Pro-Choice Movement Hitches Its Wagon to Knight in Tainted Armor
Sternberg, Joseph, Insight on the News
If you haven't heard the name of Dr. James Scott Pendergraft yet, you might soon. He is the latest cause celebre of the abortion-rights movement.
Pendergraft, a Florida abortion provider, was one of the distinguished speakers to take the mike at the April 22 "Emergency Action for Women's Lives" protest in Washington. Organized by the National Organization for Women (NOW), the purpose of the protest was to raise awareness about the Bush administration's "war on women's rights, especially abortion rights and reproductive freedom." And just for good measure, there was talk of the anticipated retirement of Supreme Court Justice Sandra Day O'Connor and the confirmation baffle that likely will ensue as President George W. Bush attempts to replace O'Connor with a more conservative justice.
The U.S. attorney in Ocala, Fla., is persecuting Pendergraft, rally attendees were informed. The doctor has been in court frequently during the last several years. Most notable was his lawsuit to force Marion County authorities to allow off-duty police officers to provide security services at his clinics. Most recent is a malpractice lawsuit filed in February by a woman who claims that Pendergraft failed to diagnose a pregnancy outside her uterus and, as a result, botched her abortion, necessitating an emergency hysterectomy.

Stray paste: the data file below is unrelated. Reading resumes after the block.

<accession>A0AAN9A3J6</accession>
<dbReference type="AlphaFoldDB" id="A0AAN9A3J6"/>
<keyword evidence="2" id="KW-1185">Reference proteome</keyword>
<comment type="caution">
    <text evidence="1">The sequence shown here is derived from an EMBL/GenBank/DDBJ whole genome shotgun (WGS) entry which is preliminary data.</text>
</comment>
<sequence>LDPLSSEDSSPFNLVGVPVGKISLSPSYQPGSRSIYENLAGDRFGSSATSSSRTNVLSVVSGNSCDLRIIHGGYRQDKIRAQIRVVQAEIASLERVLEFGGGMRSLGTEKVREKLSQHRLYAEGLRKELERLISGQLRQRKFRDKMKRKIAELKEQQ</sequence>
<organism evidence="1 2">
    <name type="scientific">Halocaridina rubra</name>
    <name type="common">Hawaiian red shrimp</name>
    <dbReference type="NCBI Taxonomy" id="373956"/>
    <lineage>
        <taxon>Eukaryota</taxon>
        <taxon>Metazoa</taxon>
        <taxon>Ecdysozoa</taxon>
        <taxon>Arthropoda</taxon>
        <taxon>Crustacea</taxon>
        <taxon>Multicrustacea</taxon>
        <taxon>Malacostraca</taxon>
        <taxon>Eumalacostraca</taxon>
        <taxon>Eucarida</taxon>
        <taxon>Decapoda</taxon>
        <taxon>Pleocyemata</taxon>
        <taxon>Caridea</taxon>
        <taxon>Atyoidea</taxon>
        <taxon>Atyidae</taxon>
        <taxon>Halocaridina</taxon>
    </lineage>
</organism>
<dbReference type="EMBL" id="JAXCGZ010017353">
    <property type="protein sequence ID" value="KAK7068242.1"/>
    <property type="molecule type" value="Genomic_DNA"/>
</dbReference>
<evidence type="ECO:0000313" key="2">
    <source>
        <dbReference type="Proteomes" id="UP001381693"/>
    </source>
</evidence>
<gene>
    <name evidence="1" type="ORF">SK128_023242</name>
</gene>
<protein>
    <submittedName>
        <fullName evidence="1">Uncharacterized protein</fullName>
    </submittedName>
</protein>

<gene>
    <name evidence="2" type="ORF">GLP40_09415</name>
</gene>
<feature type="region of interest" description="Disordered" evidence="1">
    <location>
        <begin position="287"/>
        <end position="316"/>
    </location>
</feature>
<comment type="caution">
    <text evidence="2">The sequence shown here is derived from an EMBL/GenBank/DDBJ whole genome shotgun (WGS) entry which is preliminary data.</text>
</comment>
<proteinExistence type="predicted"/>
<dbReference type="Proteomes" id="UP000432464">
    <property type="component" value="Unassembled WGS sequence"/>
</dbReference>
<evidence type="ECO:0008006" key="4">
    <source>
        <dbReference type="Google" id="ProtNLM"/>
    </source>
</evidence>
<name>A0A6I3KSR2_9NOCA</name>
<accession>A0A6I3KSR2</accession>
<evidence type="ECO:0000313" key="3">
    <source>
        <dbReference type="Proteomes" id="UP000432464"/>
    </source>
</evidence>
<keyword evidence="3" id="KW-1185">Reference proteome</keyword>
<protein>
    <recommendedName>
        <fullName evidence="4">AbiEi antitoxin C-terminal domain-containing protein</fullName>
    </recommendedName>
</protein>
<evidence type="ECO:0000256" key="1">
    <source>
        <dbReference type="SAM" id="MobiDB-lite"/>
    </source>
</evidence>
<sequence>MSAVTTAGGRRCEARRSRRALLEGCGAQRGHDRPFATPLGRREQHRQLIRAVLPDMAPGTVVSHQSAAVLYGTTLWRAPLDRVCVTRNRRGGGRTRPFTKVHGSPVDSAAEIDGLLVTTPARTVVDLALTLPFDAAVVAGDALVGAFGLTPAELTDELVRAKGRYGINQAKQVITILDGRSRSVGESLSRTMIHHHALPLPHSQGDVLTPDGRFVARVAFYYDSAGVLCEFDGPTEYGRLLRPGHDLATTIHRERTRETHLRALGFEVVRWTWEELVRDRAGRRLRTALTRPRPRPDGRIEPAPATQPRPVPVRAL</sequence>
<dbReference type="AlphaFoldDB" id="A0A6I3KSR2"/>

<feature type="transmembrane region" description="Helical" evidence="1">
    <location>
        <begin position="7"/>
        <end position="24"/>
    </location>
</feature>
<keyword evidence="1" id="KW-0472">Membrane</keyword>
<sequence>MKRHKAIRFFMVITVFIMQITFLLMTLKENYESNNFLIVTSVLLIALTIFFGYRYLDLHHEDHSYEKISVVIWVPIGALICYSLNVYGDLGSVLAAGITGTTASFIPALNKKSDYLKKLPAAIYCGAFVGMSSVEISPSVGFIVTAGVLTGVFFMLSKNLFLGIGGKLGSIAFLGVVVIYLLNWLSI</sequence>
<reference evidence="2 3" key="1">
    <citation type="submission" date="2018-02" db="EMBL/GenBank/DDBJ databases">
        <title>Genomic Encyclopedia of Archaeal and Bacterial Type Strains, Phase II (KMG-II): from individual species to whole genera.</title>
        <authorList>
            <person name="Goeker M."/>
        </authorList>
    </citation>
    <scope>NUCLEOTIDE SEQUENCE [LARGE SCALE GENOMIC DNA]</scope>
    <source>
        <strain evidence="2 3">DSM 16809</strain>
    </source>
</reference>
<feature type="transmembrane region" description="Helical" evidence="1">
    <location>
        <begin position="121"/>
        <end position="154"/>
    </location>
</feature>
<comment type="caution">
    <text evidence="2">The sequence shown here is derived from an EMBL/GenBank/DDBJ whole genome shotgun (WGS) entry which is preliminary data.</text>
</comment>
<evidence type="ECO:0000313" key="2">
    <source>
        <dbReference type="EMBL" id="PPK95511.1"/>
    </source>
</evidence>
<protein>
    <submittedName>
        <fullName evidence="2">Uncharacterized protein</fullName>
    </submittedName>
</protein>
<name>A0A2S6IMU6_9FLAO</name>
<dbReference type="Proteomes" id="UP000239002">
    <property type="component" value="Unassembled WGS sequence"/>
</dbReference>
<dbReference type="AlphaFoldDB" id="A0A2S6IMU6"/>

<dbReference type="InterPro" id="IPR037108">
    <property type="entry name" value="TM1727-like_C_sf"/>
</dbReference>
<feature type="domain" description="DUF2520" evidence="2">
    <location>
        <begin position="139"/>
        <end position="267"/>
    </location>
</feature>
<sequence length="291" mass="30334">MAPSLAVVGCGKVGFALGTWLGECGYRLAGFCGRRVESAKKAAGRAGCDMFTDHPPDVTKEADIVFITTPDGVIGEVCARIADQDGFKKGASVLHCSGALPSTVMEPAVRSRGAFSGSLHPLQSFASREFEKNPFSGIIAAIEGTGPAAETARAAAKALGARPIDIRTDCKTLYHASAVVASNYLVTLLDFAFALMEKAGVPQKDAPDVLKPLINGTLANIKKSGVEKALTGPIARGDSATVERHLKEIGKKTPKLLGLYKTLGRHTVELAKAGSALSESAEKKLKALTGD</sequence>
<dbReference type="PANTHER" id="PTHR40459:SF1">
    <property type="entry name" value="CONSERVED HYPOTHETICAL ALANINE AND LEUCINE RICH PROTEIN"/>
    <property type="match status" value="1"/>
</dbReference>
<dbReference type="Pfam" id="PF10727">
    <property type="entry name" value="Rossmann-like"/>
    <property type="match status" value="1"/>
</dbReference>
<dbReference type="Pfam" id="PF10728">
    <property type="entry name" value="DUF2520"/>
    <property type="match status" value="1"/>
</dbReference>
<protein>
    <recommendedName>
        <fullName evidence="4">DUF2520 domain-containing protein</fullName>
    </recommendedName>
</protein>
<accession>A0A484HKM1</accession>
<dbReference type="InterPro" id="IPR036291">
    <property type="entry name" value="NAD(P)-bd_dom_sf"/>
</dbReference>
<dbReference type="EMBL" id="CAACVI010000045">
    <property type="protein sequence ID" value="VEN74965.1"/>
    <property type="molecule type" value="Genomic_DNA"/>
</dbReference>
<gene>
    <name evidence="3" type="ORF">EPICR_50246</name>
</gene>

As a result of the Marion County case, his supporters claim, antiabortion federal prosecutors in Ocala began trumping up a criminal case against the good doctor. This "politically motivated" prosecution resulted in a conviction on Feb. 1 on charges of conspiracy, attempted extortion and mail fraud. He faces as much as 30 years in prison and fines of $750,000 when the court reconvenes for sentencing.
One can be forgiven for being a bit skeptical of this tale, as I was when I heard it recounted at the protest. After all, we like to think that this sort of judicial railroading doesn't happen in the United States.
Well, it turns out that it doesn't. Organizers of the Emergency Action rally and march left out some very important parts of the Pendergraft story -- such as the details of the charges.
According to a series of Associated Press ar-ticles appearing in Florida in February, Pendergraft was convicted of fabricating a bomb threat that he alleged had been communicated to him by Marion County commissioner Larry Cretul. …